Inflatable Telescopes and Solar Sails
Since it was put into orbit in April 1990, the Hubble Space Telescope has been the primary tool for gathering images in space. But just getting the Hubble into orbit was a major accomplishment for NASA. Hubble is 43.3 feet (13 meters) long and 14 feet (4 meters) wide, and it weighs about 25,500 pounds (11,000 kg). It would cost more that $25 million to put that type of structure into space today, and that's not counting the costs for materials to build another Hubble. Yet, to extend our view into space, scientists must be able to place an even more powerful telescope in Earth orbit.
NASA scientists are now using inflatable technology to build a telescope that is nearly twice as large as Hubble but that weighs only about one-sixth as much as Hubble. The 82-foot Advanced Radio Interferometry between Space and Earth (ARISE) will also dwarf Hubble in how far it can see into space. According to early estimates, ARISE will have a resolution 3,000 times better than Hubble. Interferometry is a process by which more than one antenna is used to construct highly detailed photos. In this case, ARISE will be used to take pictures of black holes, interstellar planets and other stars.
Despite ARISE's much larger size, it is expected to be quite easy to transport into space. The ARISE telescope's reflector, or antenna, and poles will be constructed out of an advanced thin-film polymer material that can be folded up and stuffed into a small canister, which is then placed on top of the main spacecraft. The reflector itself will be woven into a mesh netting. The canister that holds the reflector is just 1.31 feet (.4 m) tall with a diameter of 5.9 feet (1.8 m). This page shows a good illustration of how the canister is stacked on the spacecraft carrying the ARISE telescope.
Photo courtesy NASA
This image illustrates how the ARISE telescope will inflate once it is delivered into orbit.
The ARISE spacecraft will likely be launched into space onboard a smaller spacecraft than is available today. When the ARISE spacecraft reaches orbit, the mesh netting antenna is released, but it is not this part of ARISE that actually inflates. Instead the three poles, or booms, that connect an inflatable ring around the netting to the spacecraft will inflate. To inflate the poles and the inflatable ring, the Sun's energy is focused on a heat exchanger containing liquid hydrogen on the spacecraft. This heat allows gas to form, which then flows into the poles and ring. Once the poles are rigid, the antenna will also remain rigid. The entire inflating process will take place in just minutes.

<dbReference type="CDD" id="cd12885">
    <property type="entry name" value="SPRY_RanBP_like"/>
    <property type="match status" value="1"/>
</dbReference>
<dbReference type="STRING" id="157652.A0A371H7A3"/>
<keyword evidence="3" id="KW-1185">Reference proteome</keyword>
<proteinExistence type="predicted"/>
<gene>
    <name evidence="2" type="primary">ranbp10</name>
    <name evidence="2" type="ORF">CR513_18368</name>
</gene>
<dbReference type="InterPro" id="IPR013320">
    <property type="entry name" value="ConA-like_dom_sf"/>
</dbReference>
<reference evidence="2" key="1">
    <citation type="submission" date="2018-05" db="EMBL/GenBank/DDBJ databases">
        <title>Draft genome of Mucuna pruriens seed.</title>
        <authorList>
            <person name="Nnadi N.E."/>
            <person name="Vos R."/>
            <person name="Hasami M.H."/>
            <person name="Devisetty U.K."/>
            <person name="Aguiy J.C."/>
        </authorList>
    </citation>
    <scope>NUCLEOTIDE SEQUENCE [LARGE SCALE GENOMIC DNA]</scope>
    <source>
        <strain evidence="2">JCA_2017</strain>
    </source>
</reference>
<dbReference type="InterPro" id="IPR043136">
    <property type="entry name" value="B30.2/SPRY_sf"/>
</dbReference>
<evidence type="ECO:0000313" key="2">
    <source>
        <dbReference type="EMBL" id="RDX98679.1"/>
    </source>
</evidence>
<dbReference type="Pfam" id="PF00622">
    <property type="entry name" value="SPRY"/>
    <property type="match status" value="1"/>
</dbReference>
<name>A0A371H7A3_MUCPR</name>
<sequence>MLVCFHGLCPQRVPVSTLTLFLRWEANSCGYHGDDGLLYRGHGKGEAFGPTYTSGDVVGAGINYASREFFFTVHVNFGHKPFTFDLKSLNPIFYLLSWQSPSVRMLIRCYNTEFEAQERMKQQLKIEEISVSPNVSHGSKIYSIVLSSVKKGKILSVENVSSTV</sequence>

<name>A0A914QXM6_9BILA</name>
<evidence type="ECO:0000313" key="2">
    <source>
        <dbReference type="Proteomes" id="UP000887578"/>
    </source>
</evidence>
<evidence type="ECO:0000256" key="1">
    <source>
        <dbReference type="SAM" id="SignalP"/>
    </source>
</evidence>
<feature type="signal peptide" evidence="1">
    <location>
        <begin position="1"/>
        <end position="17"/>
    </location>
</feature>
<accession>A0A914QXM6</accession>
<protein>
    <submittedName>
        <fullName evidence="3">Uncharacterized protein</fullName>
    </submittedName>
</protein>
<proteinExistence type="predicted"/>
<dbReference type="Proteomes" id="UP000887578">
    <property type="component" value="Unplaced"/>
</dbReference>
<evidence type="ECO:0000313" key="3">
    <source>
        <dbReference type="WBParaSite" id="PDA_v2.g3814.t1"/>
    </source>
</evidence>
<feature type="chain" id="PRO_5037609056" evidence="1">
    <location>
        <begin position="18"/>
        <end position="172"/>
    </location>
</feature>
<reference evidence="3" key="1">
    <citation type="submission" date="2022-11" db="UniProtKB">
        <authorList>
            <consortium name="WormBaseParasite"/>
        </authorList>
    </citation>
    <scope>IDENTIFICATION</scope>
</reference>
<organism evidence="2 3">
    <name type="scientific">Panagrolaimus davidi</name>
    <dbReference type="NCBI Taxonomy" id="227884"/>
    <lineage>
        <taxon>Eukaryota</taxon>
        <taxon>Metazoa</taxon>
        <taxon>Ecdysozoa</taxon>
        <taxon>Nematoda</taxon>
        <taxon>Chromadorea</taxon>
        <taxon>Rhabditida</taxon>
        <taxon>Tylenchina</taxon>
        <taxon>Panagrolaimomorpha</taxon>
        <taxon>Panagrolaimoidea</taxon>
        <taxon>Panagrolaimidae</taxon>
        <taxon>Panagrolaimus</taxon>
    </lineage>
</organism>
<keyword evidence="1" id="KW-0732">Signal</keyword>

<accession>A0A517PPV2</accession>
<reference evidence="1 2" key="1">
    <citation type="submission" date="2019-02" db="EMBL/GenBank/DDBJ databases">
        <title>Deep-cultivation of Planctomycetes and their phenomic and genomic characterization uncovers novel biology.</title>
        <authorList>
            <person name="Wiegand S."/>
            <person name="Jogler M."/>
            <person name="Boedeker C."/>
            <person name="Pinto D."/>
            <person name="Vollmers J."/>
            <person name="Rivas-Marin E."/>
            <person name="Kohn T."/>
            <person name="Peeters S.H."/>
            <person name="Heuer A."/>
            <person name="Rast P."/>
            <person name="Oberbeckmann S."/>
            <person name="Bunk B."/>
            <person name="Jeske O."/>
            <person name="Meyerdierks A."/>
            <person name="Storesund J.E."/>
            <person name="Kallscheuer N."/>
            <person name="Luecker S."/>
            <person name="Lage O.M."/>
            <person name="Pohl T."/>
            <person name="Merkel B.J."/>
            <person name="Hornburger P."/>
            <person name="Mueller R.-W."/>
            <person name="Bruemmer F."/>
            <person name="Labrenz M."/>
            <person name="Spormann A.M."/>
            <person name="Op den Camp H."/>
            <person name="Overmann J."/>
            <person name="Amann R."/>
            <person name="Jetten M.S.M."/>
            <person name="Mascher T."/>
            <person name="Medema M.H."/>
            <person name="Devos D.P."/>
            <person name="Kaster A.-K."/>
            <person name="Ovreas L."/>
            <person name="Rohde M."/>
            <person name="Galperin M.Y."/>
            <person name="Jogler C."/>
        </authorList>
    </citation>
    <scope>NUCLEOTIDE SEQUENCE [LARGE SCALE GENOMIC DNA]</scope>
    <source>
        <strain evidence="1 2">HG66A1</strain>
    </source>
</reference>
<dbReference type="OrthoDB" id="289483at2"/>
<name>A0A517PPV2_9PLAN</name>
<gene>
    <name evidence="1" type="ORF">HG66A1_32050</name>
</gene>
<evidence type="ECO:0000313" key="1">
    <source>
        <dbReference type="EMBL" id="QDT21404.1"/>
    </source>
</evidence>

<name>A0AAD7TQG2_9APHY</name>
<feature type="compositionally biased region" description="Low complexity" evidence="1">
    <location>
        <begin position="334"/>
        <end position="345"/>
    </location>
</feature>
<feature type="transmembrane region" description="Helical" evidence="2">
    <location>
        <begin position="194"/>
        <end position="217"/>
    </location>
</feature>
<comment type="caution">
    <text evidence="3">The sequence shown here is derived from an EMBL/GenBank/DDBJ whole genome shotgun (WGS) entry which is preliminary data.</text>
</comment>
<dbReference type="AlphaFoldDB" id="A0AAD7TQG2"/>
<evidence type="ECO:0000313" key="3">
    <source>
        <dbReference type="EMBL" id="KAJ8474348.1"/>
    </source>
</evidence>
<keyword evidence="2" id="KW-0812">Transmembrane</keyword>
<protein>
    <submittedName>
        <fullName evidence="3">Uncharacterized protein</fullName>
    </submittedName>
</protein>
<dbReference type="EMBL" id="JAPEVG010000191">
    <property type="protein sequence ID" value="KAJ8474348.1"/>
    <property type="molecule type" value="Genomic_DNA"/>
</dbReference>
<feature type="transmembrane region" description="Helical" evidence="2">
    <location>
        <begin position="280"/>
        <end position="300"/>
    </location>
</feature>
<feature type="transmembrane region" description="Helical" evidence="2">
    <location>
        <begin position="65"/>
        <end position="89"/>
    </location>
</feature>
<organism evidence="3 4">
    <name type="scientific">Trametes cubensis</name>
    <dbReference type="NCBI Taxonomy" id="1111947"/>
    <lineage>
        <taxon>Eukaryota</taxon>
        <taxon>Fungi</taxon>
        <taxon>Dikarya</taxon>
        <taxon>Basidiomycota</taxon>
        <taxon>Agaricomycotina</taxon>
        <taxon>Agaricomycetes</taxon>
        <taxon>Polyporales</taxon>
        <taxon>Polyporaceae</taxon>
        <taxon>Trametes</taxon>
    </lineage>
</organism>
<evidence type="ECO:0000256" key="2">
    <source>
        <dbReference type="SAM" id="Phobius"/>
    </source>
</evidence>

Photo courtesy NASA
Solar sails, such as this one, may also use inflatable technology. As you can see, solar sails are very similar in construction to the ARISE telescope.
In 1996, the Space Shuttle Endeavor deployed an experimental antenna prototype to test this new technology. This 46-foot (14 meter) prototype was successfully inflated over several hours, and generated a great deal of interest in the further development of inflatable spacecraft. NASA has said that the ARISE telescope is scheduled for launch in 2008.
The same technology being used to develop the ARISE telescope could one day be used to construct solar sails that could propel spacecraft beyond the edges of our solar system at incredible speeds. Solar sails will unfurl in space using the same process that inflates the ARISE's poles and inflatable ring. The sail is actually an ultrathin mirror made of carbon fibers that can capture the sun's energy to propel an attached spacecraft to speeds up to 200,000 mph (324,000 kph).